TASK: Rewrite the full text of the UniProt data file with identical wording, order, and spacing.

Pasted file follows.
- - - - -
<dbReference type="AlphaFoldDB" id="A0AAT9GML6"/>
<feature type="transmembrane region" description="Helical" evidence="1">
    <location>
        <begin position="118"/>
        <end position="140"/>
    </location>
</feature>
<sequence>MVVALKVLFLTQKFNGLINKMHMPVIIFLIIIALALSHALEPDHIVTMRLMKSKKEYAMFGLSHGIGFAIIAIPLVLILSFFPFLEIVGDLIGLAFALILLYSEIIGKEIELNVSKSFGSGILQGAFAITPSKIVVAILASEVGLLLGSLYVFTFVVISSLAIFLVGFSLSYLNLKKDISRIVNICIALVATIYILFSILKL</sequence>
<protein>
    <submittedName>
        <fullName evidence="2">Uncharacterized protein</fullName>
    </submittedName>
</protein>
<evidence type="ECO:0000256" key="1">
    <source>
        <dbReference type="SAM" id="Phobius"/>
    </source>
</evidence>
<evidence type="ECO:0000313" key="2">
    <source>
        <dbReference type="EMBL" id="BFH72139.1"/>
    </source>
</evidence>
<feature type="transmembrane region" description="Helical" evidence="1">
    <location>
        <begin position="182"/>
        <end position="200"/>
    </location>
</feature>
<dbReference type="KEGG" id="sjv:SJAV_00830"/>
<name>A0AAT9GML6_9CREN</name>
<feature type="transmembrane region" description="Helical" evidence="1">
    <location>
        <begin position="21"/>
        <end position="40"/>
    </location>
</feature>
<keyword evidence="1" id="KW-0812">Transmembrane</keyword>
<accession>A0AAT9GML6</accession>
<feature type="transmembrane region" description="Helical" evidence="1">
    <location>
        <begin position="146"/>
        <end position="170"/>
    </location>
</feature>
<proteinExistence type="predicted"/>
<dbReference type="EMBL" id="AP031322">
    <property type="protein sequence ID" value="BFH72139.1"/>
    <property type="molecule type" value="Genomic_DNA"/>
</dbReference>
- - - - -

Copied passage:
<dbReference type="AlphaFoldDB" id="A0AAT9GML6"/>
<feature type="transmembrane region" description="Helical" evidence="1">
    <location>
        <begin position="118"/>
        <end position="140"/>
    </location>
</feature>
<sequence>MVVALKVLFLTQKFNGLINKMHMPVIIFLIIIALALSHALEPDHIVTMRLMKSKKEYAMFGLSHGIGFAIIAIPLVLILSFFPFLEIVGDLIGLAFALILLYSEIIGKEIELNVSKSFGSGILQGAFAITPSKIVVAILASEVGLLLGSLYVFTFVVISSLAIFLVGFSLSYLNLKKDISRIVNICIALVATIYILFSILKL</sequence>
<protein>
    <submittedName>
        <fullName evidence="2">Uncharacterized protein</fullName>
    </submittedName>
</protein>
<evidence type="ECO:0000256" key="1">
    <source>
        <dbReference type="SAM" id="Phobius"/>
    </source>
</evidence>
<evidence type="ECO:0000313" key="2">
    <source>
        <dbReference type="EMBL" id="BFH72139.1"/>
    </source>
</evidence>
<feature type="transmembrane region" description="Helical" evidence="1">
    <location>
        <begin position="182"/>
        <end position="200"/>
    </location>
</feature>
<dbReference type="KEGG" id="sjv:SJAV_00830"/>
<name>A0AAT9GML6_9CREN</name>
<feature type="transmembrane region" description="Helical" evidence="1">
    <location>
        <begin position="21"/>
        <end position="40"/>
    </location>
</feature>
<keyword evidence="1" id="KW-0812">Transmembrane</keyword>
<accession>A0AAT9GML6</accession>
<feature type="transmembrane region" description="Helical" evidence="1">
    <location>
        <begin position="146"/>
        <end position="170"/>
    </location>
</feature>
<proteinExistence type="predicted"/>
<dbReference type="EMBL" id="AP031322">
    <property type="protein sequence ID" value="BFH72139.1"/>
    <property type="molecule type" value="Genomic_DNA"/>
</dbReference>